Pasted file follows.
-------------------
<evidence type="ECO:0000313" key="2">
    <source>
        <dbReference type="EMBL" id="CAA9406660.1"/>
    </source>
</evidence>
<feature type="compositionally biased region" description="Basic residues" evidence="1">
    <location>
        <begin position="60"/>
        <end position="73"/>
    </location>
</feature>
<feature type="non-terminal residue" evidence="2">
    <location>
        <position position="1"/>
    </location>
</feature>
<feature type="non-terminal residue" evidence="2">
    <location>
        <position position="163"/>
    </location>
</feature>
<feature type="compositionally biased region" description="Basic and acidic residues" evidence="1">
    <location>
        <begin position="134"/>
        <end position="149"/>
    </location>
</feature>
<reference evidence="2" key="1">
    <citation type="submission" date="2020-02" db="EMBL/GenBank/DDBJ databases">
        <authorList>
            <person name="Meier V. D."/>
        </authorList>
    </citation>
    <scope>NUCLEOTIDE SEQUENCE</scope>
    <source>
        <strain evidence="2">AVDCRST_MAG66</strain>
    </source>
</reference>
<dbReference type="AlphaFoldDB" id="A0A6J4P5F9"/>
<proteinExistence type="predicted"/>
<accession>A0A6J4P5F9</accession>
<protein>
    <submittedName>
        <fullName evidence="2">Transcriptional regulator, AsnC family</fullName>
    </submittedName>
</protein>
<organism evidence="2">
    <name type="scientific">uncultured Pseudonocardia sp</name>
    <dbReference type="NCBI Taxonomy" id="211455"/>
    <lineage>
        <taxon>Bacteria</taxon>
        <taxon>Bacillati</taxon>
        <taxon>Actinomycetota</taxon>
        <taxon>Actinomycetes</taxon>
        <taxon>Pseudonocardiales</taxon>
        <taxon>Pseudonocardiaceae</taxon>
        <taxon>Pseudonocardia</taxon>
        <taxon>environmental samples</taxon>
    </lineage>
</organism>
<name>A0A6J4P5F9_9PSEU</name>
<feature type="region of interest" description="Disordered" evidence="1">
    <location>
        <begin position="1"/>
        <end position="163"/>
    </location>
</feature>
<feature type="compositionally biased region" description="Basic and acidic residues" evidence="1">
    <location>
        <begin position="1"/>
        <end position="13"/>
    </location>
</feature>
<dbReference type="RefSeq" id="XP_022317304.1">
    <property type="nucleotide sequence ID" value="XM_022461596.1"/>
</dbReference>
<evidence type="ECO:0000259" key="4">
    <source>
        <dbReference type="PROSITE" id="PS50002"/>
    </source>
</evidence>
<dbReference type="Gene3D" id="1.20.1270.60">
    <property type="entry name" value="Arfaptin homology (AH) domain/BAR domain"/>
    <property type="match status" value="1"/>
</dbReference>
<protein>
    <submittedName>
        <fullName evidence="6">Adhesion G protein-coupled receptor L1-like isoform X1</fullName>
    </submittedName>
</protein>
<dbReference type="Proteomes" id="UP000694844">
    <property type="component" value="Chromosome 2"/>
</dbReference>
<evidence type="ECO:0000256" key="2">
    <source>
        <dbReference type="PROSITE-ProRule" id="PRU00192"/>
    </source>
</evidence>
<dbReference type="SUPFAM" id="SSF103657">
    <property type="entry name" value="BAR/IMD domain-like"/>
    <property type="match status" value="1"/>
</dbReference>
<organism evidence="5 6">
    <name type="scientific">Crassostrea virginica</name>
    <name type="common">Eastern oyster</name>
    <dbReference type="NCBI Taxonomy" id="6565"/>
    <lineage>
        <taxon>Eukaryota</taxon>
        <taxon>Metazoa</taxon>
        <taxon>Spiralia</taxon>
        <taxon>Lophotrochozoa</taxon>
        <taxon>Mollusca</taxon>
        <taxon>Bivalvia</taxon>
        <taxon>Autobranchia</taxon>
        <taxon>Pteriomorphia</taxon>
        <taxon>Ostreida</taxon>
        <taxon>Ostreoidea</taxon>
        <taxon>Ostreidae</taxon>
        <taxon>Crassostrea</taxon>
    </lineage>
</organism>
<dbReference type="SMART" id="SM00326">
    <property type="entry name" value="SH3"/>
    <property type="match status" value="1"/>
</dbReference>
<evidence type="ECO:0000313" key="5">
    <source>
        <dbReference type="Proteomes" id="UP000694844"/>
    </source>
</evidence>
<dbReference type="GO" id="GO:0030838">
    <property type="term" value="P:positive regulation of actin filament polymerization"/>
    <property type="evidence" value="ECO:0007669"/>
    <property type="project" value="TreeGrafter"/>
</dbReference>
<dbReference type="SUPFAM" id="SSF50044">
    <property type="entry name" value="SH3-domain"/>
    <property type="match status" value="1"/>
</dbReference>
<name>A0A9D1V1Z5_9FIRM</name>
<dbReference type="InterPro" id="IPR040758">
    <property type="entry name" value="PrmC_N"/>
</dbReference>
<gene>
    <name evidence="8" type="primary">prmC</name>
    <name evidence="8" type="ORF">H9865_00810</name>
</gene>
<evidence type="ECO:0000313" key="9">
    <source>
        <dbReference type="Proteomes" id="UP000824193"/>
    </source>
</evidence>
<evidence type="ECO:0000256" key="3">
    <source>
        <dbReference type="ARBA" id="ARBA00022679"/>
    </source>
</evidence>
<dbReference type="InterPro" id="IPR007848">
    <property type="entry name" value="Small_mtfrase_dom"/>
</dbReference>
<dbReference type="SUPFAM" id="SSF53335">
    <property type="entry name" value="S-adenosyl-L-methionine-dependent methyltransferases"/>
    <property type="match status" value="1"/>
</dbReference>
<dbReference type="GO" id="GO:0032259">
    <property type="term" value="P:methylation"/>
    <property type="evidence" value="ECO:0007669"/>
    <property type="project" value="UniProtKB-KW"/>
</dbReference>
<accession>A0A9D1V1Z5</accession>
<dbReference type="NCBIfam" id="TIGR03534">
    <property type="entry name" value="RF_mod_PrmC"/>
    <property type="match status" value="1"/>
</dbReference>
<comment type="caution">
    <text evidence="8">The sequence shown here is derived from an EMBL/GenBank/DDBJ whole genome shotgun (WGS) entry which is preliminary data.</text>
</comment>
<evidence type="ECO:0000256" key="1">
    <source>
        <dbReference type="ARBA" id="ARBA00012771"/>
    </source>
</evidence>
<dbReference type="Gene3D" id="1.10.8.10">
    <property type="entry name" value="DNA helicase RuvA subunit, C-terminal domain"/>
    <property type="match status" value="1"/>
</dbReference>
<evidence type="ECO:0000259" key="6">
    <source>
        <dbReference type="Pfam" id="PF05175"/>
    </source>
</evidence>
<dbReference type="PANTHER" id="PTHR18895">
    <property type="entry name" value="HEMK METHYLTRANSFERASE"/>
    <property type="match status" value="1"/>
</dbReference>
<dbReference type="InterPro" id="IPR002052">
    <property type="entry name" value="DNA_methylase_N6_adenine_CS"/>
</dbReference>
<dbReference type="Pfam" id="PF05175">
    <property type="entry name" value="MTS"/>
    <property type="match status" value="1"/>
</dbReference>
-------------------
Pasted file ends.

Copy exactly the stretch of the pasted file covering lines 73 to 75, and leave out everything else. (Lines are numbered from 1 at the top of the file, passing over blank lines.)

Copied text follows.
</feature>
<dbReference type="RefSeq" id="XP_022317304.1">
    <property type="nucleotide sequence ID" value="XM_022461596.1"/>